She put her commercial experience to use in co-founding the Downing Street Group, a strategic research and consulting firm, and founding The Negotiation Company. In the latter, she was making good use not only of her experience as a practising attorney, but also of having studied negotiation intensively while at Harvard Law School, with Roger Fisher, author of the seminal book on the subject, Getting to Yes.
But she wanted (needed?) a quieter life, so took seven years to write and research her best-selling book. Now, ironically, she has become a major public figure, much in demand as a speaker (her TED talk, which you can watch below, is one of their most watched ever with approaching 10 million views).
More recently, she has also established ‘The Quiet Revolution’. In her 2014 TED talk (not yet available online) she announced three objectives:
Transforming office architectureto make offices once again a place where extroverts can flourish and where everyone can gain some solitude and quiet thinking time (‘hurrah!’ he says from his quiet office).
Helping companies train the next generation of quiet leaders. A lot of her book is about the strengths of introverts and the power of quiet reflection to deliver better leadership.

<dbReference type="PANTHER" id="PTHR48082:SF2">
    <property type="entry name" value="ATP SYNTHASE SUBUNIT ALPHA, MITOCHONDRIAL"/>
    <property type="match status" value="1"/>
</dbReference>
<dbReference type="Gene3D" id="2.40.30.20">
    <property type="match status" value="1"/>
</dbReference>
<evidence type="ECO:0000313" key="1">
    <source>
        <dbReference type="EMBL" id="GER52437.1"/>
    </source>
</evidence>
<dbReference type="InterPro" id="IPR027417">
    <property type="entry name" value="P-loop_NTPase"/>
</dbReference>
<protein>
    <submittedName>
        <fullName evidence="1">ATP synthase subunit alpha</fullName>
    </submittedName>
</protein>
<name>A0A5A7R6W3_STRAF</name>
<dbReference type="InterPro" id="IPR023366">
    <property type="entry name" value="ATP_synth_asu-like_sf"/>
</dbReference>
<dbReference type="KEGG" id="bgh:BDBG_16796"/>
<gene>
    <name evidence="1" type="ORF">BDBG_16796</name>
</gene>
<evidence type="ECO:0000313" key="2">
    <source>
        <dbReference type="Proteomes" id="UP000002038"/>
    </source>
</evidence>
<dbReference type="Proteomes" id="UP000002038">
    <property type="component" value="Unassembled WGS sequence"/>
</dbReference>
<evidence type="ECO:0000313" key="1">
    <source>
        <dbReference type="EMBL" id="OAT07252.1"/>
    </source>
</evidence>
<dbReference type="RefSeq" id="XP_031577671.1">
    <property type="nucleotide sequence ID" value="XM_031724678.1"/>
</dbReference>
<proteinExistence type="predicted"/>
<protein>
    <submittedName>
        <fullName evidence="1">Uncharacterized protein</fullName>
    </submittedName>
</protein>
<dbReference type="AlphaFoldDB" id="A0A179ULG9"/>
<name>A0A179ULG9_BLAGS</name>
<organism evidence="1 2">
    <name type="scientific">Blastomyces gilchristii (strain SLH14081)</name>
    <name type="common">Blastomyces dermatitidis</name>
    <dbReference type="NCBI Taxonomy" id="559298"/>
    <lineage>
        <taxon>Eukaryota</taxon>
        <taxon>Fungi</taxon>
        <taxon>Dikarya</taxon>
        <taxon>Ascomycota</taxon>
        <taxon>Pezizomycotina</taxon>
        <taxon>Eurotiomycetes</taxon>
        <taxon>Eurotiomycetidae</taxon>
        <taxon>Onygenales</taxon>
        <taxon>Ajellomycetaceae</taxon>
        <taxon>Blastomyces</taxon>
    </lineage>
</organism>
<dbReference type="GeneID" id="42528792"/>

Empowering quiet children. Creating the tools that will allow schools to give introverted children the same opportunities to thrive as extroverts.
What is Introversion?
Introverts are not necessarily shy. Cain describes shyness as: ‘the fear of social disapproval or humiliation’. Introversion, on the other hand, is a preference for quiet, low stimulation environments. Introverts like to have time to themselves, to be with their thoughts.
Compare introverts with the opposite end of the scale: extroverts. Extroverts crave stimulation; especially from social situations. Note, however, that neither you nor I are either an introvert or an extrovert. We all lie somewhere on the scale from a arbitrary archetype of introversion to an equivalent extreme of extroversion. And, in the middle, lie ambiverts. These are people who are equally comfortable in stimulating social environments and in quiet private spaces.